<ul><li>When we use a verb in -ing form more like a noun, it is usually a gerund:</li></ul>Fishing is fun.<br /><ul><li>When we use a verb in -ing form more like a verb or an adjective, it is usually a present participle:</li></ul>Anthony is fishing.<br />I have a boring teacher.<br />
Gerunds as Subject, Object or Complement<br />Try to think of gerunds as verbs in noun form<br />Like nouns, gerunds can be the subject, object or complement of a sentence:<br />Smoking costs a lot of money.<br />I don't like writing.<br />But, like a verb, a gerund can also have an object itself. In this case, the whole expression [gerund + object] can be the subject, object or complement of the sentence.<br />Smoking cigarettes costs a lot of money.<br />I don't like writing letters.<br />
Gerunds after Certain Verbs<br />We sometimes use one verb after another verb. Often the second verb is in the infinitive form, for example:<br />I want to eat.<br />But sometimes the second verb must be in gerund form, for example:<br />I dislike eating.<br />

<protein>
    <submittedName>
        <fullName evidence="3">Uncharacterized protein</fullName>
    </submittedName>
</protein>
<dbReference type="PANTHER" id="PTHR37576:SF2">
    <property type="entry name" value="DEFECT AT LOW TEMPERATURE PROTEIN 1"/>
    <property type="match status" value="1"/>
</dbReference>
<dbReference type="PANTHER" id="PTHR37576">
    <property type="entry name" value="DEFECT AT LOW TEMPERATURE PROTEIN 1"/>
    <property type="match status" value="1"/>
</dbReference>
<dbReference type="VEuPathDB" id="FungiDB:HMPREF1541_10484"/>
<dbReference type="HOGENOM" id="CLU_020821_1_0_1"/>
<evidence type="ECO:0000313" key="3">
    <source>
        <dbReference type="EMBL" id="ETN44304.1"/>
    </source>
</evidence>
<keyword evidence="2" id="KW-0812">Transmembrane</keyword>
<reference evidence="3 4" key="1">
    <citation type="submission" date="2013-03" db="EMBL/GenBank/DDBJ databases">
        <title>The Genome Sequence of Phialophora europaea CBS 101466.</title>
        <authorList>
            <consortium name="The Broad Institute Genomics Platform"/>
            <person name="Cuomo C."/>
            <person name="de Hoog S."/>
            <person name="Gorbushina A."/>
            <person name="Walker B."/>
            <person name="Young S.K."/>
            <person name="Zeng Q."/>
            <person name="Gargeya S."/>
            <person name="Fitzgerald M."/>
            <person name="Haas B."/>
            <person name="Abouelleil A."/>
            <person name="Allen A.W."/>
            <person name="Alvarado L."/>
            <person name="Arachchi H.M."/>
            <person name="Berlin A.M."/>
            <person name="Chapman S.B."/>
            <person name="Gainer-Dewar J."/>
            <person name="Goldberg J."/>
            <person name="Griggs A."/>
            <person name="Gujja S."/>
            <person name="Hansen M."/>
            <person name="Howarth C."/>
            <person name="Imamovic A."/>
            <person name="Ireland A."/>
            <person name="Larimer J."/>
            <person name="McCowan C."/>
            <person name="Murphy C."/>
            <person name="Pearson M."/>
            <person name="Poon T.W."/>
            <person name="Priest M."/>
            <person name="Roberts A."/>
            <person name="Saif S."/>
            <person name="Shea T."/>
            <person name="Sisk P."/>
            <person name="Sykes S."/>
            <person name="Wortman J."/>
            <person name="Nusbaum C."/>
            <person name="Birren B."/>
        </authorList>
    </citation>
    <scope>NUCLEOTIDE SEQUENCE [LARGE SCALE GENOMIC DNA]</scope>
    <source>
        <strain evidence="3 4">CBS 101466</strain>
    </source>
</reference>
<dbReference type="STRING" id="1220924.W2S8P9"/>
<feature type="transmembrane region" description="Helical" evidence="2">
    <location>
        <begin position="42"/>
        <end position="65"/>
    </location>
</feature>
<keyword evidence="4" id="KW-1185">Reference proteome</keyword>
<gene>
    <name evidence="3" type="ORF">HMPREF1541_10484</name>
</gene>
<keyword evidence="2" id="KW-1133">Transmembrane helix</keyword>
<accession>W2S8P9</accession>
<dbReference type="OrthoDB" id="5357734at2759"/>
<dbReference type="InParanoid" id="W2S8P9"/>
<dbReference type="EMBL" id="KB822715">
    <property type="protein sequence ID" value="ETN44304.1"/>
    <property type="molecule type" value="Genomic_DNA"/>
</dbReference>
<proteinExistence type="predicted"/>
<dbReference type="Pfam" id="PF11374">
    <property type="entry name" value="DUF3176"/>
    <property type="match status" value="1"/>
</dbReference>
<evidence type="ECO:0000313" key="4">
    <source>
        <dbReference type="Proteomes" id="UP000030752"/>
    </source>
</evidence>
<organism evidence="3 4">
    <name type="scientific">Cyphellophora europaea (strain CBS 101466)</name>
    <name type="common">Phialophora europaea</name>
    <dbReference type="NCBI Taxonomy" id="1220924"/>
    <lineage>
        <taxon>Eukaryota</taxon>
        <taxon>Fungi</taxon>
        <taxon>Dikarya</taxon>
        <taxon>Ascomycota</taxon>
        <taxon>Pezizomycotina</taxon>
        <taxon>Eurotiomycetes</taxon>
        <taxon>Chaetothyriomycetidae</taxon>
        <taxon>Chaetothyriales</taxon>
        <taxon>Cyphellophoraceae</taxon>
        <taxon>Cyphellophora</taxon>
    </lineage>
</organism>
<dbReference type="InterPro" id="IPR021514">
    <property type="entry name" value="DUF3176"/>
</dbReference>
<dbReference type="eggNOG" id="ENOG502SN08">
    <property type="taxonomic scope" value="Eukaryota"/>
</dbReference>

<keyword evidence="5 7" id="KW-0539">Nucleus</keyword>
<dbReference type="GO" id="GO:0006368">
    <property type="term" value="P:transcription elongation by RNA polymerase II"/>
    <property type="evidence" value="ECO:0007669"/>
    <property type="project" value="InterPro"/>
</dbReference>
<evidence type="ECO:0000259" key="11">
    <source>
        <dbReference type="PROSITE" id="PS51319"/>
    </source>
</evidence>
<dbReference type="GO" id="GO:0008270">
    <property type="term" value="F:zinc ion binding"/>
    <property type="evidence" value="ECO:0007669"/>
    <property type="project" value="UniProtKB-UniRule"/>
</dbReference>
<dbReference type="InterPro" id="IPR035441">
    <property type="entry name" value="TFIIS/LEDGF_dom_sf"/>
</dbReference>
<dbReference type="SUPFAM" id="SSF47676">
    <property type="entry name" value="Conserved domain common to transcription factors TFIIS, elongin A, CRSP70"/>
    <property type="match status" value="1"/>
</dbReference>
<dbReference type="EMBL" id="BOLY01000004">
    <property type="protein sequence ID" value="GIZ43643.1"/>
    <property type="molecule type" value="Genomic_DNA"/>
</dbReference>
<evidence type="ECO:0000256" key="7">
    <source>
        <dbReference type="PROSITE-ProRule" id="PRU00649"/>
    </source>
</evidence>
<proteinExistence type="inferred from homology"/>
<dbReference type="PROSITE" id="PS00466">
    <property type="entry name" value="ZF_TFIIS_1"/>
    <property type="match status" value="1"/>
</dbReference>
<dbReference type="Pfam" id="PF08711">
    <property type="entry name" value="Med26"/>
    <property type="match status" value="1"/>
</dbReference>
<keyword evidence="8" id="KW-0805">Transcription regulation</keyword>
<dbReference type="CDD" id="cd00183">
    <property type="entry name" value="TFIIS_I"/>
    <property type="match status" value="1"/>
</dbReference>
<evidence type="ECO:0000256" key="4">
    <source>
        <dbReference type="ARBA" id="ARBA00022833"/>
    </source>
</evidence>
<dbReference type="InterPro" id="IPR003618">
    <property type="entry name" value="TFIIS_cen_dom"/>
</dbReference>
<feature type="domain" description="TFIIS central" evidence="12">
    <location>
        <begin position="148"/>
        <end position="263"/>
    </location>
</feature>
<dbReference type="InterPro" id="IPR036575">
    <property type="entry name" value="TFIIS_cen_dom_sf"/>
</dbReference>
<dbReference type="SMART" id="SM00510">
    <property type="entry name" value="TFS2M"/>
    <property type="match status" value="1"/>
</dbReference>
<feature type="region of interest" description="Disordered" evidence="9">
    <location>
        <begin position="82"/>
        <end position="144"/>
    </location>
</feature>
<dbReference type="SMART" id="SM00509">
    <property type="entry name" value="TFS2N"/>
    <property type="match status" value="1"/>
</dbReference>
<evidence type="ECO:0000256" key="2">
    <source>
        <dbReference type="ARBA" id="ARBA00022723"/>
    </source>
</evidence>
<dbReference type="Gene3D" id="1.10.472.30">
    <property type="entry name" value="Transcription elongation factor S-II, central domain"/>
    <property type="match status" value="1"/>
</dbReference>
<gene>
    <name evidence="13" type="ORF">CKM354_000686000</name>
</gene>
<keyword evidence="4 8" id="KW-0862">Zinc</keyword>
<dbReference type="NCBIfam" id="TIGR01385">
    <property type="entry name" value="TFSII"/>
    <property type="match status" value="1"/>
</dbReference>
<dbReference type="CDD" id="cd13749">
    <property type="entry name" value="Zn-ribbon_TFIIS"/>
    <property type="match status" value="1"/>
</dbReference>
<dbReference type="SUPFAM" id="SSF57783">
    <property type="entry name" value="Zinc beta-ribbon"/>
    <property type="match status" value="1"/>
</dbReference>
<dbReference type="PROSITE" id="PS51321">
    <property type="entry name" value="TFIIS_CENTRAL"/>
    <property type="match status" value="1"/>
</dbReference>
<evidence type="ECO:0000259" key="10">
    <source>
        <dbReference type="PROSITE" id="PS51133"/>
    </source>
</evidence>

Here is a list of verbs that are usually followed by a verb in gerund form:<br />
Gerunds in Passive SenseWe often use a gerund after the verbs need, require and want. In this case, the gerund has a passive sense.I have three shirts that need washing. (need to be washed)This letter requires signing. (needs to be signed)The house wants repainting. (needs to be repainted)<br />
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